3. prevent heart disease (circulatory and cardiovascular problems, obesity, sedentary lifestyle, etc.).

  4. facilitate longevity and weight loss.

So, the benefits are manifold. But are there also limits to such a non-diet?

What are the limits of Flexitarians?

"I have no doubt that it is part of the destiny of the human race, in its gradual improvement, to stop eating animals, in the same way that savage tribes stopped eating each other when they came into contact with the more civilized ones."
Henry David Thoreau

The first major limitation of the Flex diet is that it does not look like a diet at all, in the sense that the variety and quantity recommended seem no more than a dispassionate but entirely generic piece of advice that any nutritionist, dietician or doctor can clearly recommend for achieving a longer and healthier life. Nothing new, apparently.

But in the paradox of the 'diet not diet', we find some celebrities who have made the recent Flex Diet a real trend, depopulating in social media, encouraging the idea of moving towards the next plant-based diet, in a definitive sense. We are obviously talking about stars such as Michelle Obama, Leonardo di Caprio, Brad Pitt, Beyoncè and many others, who are real supporters of a campaign for the health and salvation of the entire planet.

There is another question that many people ask when they start a flex diet and that is the following:

  • even if I can eat everything, when do you realise what are the unhealthy options that should be eliminated or at least decreased?

The crux stems from an important concept that needs to be understood and assimilated consciously and that is:

"A flexible diet means knowing that you can eat what you want at any time. Which doesn't mean eating pizza every day, but that you can enjoy pizza from time to time and be perfectly healthy. And very happy."
Matt Rosenman - American Nutritionist -

And here is the first secret associated with this diet: since it is still a diet, two elements are essential for the optimal result of weight loss and, above all, the pleasure of continuing to eat anything while remaining fit and happy, which are derived from

  • Calories: which are calculated according to a person's weight, gender and age;

  • Macronutrients: which are calculated after calories and relate to a true breakdown between proteins, carbohydrates and fats that go into the daily control plan, depending on the calories to be attained and specifically the aforementioned desired weight.

If you wish, you can try calculating your own table (in English) to obtain your maintenance calories (otherwise known as TDEE) and macros by entering your own data such as weight, age and gender, for more specific support regarding these two pieces of information combined.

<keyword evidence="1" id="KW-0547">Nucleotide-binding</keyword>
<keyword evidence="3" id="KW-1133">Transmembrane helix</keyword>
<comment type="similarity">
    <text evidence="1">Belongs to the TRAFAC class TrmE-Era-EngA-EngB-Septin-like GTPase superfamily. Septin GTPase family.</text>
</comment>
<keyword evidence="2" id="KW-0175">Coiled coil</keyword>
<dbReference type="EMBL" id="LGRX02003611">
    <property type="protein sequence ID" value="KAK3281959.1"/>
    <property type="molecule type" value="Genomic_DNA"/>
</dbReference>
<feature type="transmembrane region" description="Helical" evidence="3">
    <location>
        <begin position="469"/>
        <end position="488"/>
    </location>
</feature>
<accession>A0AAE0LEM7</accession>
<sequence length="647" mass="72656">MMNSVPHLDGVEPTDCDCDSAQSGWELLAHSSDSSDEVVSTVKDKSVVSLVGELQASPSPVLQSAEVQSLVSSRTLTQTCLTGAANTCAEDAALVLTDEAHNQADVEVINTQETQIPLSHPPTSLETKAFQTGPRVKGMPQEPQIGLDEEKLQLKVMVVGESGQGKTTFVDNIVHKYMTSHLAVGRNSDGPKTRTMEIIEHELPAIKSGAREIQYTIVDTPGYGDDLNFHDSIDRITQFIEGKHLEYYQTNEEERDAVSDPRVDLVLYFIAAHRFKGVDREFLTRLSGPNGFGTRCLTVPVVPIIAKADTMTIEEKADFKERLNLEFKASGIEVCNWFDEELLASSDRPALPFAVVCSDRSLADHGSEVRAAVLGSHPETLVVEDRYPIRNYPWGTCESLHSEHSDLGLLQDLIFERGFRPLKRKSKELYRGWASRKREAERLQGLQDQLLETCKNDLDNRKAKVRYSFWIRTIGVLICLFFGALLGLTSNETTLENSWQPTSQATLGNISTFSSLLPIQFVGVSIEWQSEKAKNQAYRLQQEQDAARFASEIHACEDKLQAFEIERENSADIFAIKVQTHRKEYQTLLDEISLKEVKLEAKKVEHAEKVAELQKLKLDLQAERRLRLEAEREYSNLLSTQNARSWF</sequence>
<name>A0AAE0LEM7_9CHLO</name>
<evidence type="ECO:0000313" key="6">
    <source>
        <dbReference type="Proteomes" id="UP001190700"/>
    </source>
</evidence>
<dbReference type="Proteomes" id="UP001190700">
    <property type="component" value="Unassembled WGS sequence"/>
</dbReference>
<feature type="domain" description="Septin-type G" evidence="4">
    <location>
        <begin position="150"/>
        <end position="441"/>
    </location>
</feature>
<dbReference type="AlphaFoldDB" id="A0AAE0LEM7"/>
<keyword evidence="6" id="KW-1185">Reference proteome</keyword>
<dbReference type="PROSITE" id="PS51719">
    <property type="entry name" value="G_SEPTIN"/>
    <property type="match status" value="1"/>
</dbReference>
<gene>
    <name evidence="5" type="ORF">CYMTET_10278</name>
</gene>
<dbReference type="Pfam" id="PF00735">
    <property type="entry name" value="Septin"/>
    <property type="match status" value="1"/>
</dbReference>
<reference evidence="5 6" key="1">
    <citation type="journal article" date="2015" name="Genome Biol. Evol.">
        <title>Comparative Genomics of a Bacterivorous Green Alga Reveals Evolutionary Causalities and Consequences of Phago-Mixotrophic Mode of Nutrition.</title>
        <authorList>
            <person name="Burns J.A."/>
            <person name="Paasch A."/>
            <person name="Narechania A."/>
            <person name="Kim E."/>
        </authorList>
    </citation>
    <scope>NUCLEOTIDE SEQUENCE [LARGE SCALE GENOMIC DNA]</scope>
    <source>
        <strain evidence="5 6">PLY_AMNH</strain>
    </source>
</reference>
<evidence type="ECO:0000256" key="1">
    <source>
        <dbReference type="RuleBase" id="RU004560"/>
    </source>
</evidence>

Philosophy of life or passing trend?

I am doing two diets, because with one you eat very little."

Very often it happens that one starts a certain diet that has so little variety and calories that one gives up on it almost immediately. This is in fact the most common explanation of all the people who then decide to switch to the Flex Diet, as it satisfies the lack of pleasure associated with a dish that creates the consequent feeling of frustration and unhappiness, as opposed to those who continue to eat what they want, without guilt and with the aim of optimum health.

Obviously this is the general rule, because there are many variations on the theme, of many people who are instead Flexitarians because they are trending on the various social networks, or because international stars, as we have already mentioned, are convinced spokespersons for this new global lifestyle.

But is it then just an ephemeral trend of yet another inconclusive diet or is it a true new way of life, which linked to Mindful eating (which means 'mindful eating') is the new solution for the millions of people who want to appreciate all the variety of food, such as meat and fish, without forgetting about junk food (i.e. burgers with fries, pizza, donuts, ice cream, etc.). The answer is most likely to be found in the environment, or rather in current and future individual and collective decisions to:

  • reduce the consumption of animal products;

  • the improvement of agricultural practices;

  • the reduction of pollution from meat industry emissions.

Your flexitarian diet helps the Environment

The life of a lamb is no less precious than that of a human being. I find that the more helpless a creature is, the more it has the right to be protected by man from the cruelty of other men."
Mahatma Gandhi

The ethical issue for those who choose to become vegetarian or vegan, paradoxically also affects all those who remain Flexitarians, in the sense that the preference of vegetables and fruit over meat and fish is conspicuously skewed towards the former, even if it does not completely exclude the latter, so much so that it probably follows a logic like this: